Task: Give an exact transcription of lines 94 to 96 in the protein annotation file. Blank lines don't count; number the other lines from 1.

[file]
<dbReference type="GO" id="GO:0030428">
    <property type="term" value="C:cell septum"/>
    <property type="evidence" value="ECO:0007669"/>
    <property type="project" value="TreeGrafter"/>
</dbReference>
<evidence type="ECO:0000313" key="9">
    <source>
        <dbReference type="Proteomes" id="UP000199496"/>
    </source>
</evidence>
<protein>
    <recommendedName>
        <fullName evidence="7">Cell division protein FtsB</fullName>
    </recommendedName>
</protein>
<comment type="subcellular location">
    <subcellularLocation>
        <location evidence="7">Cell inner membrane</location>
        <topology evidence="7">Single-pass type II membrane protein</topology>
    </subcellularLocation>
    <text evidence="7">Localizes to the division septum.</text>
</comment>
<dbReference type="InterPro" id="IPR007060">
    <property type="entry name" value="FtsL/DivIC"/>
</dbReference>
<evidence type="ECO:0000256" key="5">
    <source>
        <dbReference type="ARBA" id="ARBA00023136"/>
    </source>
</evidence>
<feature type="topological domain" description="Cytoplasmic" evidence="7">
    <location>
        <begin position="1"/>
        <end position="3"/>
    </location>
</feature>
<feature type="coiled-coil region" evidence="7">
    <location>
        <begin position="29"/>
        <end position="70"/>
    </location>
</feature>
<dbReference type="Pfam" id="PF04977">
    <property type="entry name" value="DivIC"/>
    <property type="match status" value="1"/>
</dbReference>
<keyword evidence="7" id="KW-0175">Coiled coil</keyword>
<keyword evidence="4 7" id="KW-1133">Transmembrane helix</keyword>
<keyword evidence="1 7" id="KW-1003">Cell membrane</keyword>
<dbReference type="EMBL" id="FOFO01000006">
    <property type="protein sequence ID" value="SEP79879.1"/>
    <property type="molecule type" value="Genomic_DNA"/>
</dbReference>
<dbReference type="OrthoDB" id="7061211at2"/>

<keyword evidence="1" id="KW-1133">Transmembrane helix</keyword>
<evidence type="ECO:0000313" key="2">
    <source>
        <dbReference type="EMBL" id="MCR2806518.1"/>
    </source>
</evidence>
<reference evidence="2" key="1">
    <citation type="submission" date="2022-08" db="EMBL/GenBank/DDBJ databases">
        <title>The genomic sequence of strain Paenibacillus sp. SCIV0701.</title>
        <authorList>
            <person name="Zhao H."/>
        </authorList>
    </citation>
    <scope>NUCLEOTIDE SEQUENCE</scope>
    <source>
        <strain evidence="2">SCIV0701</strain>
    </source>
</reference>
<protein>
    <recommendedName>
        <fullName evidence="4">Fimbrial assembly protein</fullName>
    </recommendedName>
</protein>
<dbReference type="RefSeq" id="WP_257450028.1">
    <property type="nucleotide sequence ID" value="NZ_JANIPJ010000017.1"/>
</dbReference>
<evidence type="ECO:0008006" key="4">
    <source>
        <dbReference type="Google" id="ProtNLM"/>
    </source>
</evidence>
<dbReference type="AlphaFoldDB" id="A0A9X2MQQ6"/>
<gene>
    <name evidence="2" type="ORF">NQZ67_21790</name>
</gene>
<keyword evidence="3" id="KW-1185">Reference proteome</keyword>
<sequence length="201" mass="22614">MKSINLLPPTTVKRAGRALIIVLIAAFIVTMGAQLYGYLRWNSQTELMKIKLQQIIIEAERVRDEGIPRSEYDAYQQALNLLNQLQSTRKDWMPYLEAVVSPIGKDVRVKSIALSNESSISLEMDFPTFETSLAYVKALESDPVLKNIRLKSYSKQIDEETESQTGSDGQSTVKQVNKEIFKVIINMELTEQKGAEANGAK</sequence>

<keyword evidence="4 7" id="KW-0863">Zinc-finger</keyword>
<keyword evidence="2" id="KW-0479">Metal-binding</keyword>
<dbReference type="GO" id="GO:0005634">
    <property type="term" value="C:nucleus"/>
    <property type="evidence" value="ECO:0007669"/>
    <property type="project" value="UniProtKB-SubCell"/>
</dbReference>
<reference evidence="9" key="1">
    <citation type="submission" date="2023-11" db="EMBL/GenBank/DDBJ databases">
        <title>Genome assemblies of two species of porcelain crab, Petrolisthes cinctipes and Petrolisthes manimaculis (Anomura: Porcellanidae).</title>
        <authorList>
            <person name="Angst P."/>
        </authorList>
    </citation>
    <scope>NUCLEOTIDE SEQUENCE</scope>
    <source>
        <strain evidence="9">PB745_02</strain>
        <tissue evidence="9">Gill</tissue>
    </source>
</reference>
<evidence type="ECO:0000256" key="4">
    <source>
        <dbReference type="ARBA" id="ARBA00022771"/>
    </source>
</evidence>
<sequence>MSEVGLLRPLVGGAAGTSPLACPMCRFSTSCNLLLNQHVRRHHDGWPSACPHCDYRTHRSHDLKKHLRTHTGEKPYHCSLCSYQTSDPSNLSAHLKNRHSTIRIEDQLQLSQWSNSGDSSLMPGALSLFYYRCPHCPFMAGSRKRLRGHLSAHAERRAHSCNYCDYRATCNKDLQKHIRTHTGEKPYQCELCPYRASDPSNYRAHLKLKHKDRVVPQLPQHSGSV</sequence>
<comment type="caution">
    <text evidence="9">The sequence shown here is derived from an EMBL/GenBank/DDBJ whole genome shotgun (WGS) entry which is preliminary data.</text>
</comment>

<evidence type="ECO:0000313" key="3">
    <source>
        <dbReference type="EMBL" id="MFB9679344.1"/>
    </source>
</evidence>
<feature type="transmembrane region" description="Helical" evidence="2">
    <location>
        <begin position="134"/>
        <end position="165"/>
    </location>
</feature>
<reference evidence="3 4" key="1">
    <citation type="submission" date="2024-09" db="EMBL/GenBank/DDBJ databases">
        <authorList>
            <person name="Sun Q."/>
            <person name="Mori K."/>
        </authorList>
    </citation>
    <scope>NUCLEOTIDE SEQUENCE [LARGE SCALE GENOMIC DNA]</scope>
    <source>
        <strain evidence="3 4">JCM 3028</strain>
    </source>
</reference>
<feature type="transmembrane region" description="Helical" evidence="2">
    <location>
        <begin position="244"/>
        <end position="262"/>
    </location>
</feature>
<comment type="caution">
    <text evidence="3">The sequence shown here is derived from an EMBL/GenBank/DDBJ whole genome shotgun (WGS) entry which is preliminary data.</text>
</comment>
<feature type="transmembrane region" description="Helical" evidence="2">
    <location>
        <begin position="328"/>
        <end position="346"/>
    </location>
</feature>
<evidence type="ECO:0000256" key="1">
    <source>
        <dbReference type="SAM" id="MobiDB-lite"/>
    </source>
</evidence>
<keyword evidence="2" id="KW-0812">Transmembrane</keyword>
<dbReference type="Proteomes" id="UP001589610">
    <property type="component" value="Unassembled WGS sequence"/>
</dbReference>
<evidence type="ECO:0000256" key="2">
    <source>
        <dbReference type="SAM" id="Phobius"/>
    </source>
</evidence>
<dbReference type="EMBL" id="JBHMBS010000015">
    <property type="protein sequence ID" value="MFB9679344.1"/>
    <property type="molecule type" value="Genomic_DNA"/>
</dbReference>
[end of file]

<dbReference type="GO" id="GO:0005634">
    <property type="term" value="C:nucleus"/>
    <property type="evidence" value="ECO:0007669"/>